Satsang Meditation – 9:30-11am. Satsangs are spiritual and community gatherings of like-minded people. Music, mantra, meditation, spiritual instruction/discourse and spiritual blessings to help you reset, recharge and get ready for the week ahead. By donation. Muktinath Holistic Center, 755 Main St (Rte 25), Monroe. 203-518-5808. MuktinathHC@ New Beginnings in Community Sunday Service – 10am. Join this group of spiritually-minded people embracing and honoring all world religions, belief systems, cultures and traditions. Come together to share thoughts, experiences and wisdom in a supportive environment. Free. Mystics By The Sea, 394 New Haven Ave, Milford. 203-980-6272. Family Meditation Program (Kids and Teens) – 10-11:30am. Second and fourth Sunday. Introducing kids to meditation, metta, yoga, art practice, a discussion of ness in everyday life, generosity, compassion, letting go of negative mind states and other basic Parents can meditate in the main building. Family Meditation Program – 10-11:30am. Second and fourth Sunday. Ages 4-13. While the adults are meditating in the main building, young people can connect with others in their age-group, learn about mindfulness, compassion toward self and others. 203-244-3130. Mahasati or Insight Meditation – 10-11:30am. Learn how to live your life more skillfully through the development of self-awareness and mindfulness. simple practice that can be easily incorporated into daily life, and discover the benefits of becoming more present. 203-244-3130. Celebration Service – 10:30am-noon. With Rev. Shawn Moninger. Inspiring message supports your spiritual unfoldment with thought provoking, soul healing topics and uplifting music. By donation. Unity Center of Norwalk, 3 Main St, 2nd Flr, Norwalk. 203-855-7922. Albertson Church Service – 11am-12:30pm. Includes an inspirational talk from caring ministers, guided meditation, time to receive healing energy and spirit messages from those we continue to love.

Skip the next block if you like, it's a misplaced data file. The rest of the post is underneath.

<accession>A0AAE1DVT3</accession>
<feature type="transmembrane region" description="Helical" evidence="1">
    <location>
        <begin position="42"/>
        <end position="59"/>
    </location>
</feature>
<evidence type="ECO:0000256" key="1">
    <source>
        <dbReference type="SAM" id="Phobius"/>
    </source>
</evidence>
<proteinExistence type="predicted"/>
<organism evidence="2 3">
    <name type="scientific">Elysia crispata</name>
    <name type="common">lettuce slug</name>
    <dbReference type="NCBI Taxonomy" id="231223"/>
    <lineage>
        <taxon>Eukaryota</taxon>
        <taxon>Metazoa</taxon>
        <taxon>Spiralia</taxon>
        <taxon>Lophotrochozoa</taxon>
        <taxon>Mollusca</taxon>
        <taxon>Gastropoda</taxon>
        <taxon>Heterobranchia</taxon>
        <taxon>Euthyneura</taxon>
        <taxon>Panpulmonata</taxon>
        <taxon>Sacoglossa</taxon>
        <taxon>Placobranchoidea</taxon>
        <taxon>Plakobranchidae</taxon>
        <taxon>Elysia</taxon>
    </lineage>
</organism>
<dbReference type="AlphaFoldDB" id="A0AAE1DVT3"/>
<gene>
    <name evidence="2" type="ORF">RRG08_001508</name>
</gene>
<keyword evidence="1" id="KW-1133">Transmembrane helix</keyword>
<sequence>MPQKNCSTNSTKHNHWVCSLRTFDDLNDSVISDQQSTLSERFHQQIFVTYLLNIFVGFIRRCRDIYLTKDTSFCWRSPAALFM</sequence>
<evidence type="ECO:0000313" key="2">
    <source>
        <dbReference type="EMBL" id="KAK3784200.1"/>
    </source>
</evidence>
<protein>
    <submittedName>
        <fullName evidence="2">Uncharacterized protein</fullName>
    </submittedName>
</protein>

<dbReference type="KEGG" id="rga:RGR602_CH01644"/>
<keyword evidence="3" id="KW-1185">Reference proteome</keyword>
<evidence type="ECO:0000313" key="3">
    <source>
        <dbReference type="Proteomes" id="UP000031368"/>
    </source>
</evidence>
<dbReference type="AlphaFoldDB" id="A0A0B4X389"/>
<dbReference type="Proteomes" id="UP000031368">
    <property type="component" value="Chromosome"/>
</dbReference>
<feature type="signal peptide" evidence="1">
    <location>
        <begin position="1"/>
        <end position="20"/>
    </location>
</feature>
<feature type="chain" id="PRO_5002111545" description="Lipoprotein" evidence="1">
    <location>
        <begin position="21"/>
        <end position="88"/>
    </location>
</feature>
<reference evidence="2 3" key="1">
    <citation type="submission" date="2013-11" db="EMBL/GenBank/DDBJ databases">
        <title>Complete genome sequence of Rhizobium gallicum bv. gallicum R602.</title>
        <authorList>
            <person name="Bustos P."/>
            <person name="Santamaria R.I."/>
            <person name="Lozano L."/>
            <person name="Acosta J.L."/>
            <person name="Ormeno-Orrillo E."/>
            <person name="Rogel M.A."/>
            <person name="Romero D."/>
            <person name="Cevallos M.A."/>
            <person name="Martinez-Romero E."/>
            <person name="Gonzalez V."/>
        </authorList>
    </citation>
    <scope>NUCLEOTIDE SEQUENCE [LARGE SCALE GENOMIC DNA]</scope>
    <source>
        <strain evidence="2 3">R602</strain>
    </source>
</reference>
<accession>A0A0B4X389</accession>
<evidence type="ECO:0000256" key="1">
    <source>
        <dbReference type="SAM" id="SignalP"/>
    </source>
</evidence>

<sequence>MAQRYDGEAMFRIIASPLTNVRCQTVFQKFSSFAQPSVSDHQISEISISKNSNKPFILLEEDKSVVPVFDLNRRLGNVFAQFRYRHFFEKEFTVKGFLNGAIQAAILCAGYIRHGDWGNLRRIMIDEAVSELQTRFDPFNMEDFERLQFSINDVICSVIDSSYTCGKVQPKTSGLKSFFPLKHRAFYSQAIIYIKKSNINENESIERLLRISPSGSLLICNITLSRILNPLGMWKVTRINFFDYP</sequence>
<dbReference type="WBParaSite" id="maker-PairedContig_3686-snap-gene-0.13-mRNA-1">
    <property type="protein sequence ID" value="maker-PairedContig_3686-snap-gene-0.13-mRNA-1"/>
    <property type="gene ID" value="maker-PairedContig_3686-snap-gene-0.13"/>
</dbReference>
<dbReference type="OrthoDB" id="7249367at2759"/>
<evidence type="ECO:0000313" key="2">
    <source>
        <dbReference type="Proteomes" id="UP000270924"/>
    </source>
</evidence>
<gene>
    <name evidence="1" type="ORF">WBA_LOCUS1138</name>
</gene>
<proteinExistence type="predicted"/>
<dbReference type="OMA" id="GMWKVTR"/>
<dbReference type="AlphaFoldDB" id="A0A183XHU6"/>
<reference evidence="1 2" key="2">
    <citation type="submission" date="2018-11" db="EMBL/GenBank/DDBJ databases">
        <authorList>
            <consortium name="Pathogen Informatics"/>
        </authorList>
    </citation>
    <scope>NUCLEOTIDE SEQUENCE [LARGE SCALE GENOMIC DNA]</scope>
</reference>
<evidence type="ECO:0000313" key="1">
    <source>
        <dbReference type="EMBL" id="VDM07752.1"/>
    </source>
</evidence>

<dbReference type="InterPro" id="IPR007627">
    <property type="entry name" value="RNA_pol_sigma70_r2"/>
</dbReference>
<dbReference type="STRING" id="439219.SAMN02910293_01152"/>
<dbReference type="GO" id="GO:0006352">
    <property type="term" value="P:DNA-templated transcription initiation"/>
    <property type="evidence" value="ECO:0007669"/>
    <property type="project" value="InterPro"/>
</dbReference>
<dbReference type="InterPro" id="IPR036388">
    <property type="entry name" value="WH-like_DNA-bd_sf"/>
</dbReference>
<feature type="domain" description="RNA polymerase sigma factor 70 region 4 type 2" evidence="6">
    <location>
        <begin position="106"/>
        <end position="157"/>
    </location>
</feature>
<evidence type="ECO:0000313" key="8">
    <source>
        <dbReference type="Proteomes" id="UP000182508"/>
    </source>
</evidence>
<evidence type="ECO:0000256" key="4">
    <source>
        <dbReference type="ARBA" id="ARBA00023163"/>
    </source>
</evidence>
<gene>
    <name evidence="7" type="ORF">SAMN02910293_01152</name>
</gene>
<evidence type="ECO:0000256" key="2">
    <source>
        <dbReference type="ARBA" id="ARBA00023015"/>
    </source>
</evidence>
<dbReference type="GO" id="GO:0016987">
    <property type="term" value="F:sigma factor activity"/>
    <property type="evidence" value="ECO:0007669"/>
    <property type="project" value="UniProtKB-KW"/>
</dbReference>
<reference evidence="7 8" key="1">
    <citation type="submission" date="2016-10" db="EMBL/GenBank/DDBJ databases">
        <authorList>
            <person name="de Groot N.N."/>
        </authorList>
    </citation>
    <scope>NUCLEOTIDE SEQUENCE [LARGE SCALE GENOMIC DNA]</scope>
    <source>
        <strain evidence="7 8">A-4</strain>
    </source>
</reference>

Fairfield County/Housatonic Valley Edition

natural awakenings

Free. Albertson Church of Spiritualism, 293 Sound Beach Ave, Old Greenwich. 203-637-4615.